Richard Strauss (1864-1949)
-Born in Munich to a musical family, father a celebrated horn player, conservative musical upbringing.
-Conducted Berlin and Vienna Philharmonic.
-Stayed in Germany during Nazi regime, naively thought it just another regime change.
-Wrote in 3 genres: Art song, Symphonic poem (tone poem), Opera (focus at turn of century)
-Salome (1905) (Oscar Wilde play)
Traditional elements: Wagnerian musical language, continuous, leitmotivic (theme for threat to kiss Iochanaan’s head, theme for descriptive hyperbole of his beauty, theme for Evil [which wins in the end in unrelated shocking key after huge preparation for tonic-dominant resolution]), polyphonic web, orchestral drama
Innovative elements: Intensity of prolonged dissonance, controversial plot and music
-Elektra (1908) also controversial

Arnold Schoenberg (1874-1951)
-Born in Vienna to nonmusical family, public school, dropped out to work in a bank when father died, violin at 8 and switched to cello to play chamber music, never pro performer or virtuoso
-Self-taught composer, analyzed music he played (Bach, Beethoven, Mozart, Brahms), equal appreciation for Brahms and Wagner
-Studied with one composer, Zemlinsky, went to conservatory; friend of Schoenbergs, gained him Mahler’s and Strauss’s support tull 1910 when he and Strauss had a falling-out
-1895 could support himself with music
-1904 and on, taught composition lessons, wrote as he had early in life: Art song, Symphonic poem (Verklaerte Nacht (1899), Pelleas & Melisande (1903)),
large-scale orchestral/choral/soloists works (Gurrelieder (1899-1911)), chamber music (String Quartet d minor Op. 7 (1905) 4 movements compressed into one); orchestral conception difficult and intense, voice-leading precedes harmonic concept, complex and spontaneous, independence of melodic writing, “prose-style rhythm”- free phrases, “developing variation”- constant development, no repetition, few melodic ideas- integration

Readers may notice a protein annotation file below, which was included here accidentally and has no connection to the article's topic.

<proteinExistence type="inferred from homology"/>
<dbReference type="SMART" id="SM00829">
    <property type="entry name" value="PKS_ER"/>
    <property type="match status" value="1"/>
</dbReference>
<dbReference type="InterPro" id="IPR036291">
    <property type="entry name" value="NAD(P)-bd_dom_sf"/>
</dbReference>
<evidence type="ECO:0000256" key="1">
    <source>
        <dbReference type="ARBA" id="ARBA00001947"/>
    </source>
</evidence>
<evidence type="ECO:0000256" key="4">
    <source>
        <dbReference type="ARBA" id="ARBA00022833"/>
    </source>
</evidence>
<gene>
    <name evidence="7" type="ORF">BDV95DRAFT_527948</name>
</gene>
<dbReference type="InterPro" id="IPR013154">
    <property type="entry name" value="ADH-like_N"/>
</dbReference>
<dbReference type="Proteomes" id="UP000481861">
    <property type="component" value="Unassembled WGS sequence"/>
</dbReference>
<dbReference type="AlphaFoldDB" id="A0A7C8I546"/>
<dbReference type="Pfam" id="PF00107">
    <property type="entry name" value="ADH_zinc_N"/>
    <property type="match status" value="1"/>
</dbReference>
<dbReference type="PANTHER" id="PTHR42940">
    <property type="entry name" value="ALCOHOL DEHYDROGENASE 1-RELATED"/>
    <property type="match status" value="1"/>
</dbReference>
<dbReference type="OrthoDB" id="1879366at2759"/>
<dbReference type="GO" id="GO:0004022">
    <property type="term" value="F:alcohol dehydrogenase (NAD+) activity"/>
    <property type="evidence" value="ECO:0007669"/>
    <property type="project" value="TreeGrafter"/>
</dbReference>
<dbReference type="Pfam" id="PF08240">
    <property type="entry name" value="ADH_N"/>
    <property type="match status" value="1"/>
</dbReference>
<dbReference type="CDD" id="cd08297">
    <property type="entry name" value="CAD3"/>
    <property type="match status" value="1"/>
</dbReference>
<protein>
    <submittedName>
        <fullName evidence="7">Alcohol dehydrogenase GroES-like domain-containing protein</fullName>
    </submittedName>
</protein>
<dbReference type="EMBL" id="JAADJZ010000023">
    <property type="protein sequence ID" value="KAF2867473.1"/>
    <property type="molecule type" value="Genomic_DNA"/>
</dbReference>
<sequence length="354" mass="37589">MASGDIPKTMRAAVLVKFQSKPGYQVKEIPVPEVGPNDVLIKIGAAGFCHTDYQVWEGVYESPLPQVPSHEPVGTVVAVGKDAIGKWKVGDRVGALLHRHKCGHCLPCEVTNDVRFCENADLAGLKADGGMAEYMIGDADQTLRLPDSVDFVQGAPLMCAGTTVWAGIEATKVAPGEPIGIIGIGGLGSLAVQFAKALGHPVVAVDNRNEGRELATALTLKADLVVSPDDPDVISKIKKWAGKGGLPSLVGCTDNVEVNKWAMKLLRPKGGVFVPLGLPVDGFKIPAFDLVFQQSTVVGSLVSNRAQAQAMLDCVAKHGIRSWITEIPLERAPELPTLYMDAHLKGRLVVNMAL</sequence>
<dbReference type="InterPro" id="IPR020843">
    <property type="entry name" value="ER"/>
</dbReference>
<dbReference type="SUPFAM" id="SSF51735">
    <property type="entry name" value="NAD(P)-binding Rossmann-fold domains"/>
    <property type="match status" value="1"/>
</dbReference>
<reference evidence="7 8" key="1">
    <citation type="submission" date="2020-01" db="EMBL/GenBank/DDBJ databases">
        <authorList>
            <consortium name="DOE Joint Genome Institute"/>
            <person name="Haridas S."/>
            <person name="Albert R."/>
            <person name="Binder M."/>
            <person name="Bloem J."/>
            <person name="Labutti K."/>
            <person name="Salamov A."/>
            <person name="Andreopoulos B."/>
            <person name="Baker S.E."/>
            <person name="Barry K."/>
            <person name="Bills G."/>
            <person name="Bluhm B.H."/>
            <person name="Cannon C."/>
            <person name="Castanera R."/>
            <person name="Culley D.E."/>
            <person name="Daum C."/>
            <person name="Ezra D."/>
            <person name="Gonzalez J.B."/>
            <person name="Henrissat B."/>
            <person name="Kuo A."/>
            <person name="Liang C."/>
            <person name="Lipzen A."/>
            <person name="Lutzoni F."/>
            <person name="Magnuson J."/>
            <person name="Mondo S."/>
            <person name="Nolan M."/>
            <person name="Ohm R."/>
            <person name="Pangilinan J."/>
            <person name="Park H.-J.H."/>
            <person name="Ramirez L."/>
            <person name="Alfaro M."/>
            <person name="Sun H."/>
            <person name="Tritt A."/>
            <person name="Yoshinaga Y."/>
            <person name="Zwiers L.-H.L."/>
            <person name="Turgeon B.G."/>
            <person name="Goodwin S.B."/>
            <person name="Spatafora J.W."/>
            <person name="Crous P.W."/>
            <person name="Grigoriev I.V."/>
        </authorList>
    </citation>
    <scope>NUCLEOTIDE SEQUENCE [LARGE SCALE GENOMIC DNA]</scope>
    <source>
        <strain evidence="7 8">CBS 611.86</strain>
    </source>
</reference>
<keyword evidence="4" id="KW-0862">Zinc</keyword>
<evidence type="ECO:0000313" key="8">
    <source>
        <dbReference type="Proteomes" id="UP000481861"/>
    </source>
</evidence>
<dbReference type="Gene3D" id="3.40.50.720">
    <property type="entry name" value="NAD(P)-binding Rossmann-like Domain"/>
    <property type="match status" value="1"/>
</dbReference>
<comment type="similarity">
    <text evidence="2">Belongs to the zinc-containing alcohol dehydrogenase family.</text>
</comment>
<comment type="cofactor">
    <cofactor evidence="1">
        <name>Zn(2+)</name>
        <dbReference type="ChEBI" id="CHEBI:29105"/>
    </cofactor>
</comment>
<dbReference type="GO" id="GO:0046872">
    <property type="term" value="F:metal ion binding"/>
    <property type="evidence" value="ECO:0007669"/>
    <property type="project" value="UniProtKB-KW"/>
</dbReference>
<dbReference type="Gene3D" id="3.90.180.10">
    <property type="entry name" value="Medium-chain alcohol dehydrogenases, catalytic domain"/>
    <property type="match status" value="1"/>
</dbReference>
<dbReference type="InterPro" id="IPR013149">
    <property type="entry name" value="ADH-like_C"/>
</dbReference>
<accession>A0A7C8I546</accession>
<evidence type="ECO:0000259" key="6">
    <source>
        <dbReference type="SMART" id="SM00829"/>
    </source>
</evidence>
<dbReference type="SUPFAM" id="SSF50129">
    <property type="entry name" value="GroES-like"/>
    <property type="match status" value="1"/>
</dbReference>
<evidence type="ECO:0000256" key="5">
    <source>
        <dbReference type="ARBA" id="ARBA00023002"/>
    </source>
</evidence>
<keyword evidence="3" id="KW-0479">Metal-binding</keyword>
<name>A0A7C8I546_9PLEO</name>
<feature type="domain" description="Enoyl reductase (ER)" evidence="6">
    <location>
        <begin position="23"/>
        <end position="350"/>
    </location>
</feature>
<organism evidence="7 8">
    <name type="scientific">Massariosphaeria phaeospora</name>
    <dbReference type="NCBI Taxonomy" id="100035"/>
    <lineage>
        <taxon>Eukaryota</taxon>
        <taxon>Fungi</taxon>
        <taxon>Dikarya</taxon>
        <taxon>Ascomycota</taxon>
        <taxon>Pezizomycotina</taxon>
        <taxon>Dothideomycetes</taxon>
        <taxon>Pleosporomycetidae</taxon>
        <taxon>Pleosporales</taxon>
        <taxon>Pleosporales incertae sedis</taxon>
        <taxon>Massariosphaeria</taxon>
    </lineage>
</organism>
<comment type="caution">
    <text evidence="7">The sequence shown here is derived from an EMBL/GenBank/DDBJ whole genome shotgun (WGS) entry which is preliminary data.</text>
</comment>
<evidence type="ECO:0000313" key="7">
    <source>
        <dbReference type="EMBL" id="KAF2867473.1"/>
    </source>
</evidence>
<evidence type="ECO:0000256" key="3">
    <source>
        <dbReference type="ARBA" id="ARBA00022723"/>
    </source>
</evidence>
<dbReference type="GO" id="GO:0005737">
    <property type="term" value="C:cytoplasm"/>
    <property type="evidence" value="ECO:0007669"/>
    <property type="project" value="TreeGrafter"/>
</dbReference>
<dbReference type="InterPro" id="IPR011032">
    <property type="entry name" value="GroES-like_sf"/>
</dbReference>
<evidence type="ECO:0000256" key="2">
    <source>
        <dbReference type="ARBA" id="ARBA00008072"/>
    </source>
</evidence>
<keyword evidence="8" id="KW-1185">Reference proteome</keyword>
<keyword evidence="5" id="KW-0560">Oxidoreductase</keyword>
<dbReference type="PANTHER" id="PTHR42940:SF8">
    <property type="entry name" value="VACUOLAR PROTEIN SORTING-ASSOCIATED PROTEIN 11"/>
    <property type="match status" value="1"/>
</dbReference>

-1908 crisis point- atonality: emancipation of dissonance, equal chromatic distribution (not a conscious decision), harmonies motivated by voice-leading, avoidance of tonal vocabulary (self-conscious)
-3 piano pieces (1909)
Traditional: character piece, traditional piano, extreme motivic unity, melody/accompaniment texture, ternary form
Innovative: rhythmically amorphous, atonal, harmonics technique on piano, set of 0 1 4
-1909 also newly pantonal productive year: Hanging Gardens, 5 pieces for Orchestra, Erwartung
Productivity dropped 1910-15, finished almost nothing, 1912 Pierrot Lunaire

Expressionism- challenge of art to the beholder, shocking, rejected construction conventions of the past; idea behind the image, direct and immediate, truth in intuition
-Taught Webern and Berg, three were the Second Viennese School
-Interest in classical form, by WW2 interest is in objective and rational approach

Anton Webern (1883-1935)
-focus on silence, pointillistic orchestration, master of miniature or aphorism
-Klangfarbenmelodie with tone color and register
-Five Orchestra pieces 1913 tiny, soft, exposed, difficult, disparate
-Not strict or systematic with 12-tone

Alban Berg (1885-1935)
-retains Romantic associations throughout career, lyrical and chromatic atonality with some aspect of tonal style
-Wozzeck (1918-23) expressionist
-Lulu (1935) 12-tone, premiered in 70’s, expressionist storyline; extracted from two plays, Pandora’s Box and Earth Spirit
-Four Songs (1910) cusp of atonality; nature, then human, then universal; dramatic, word painting, one-voice melody, lusher louder texture than Webern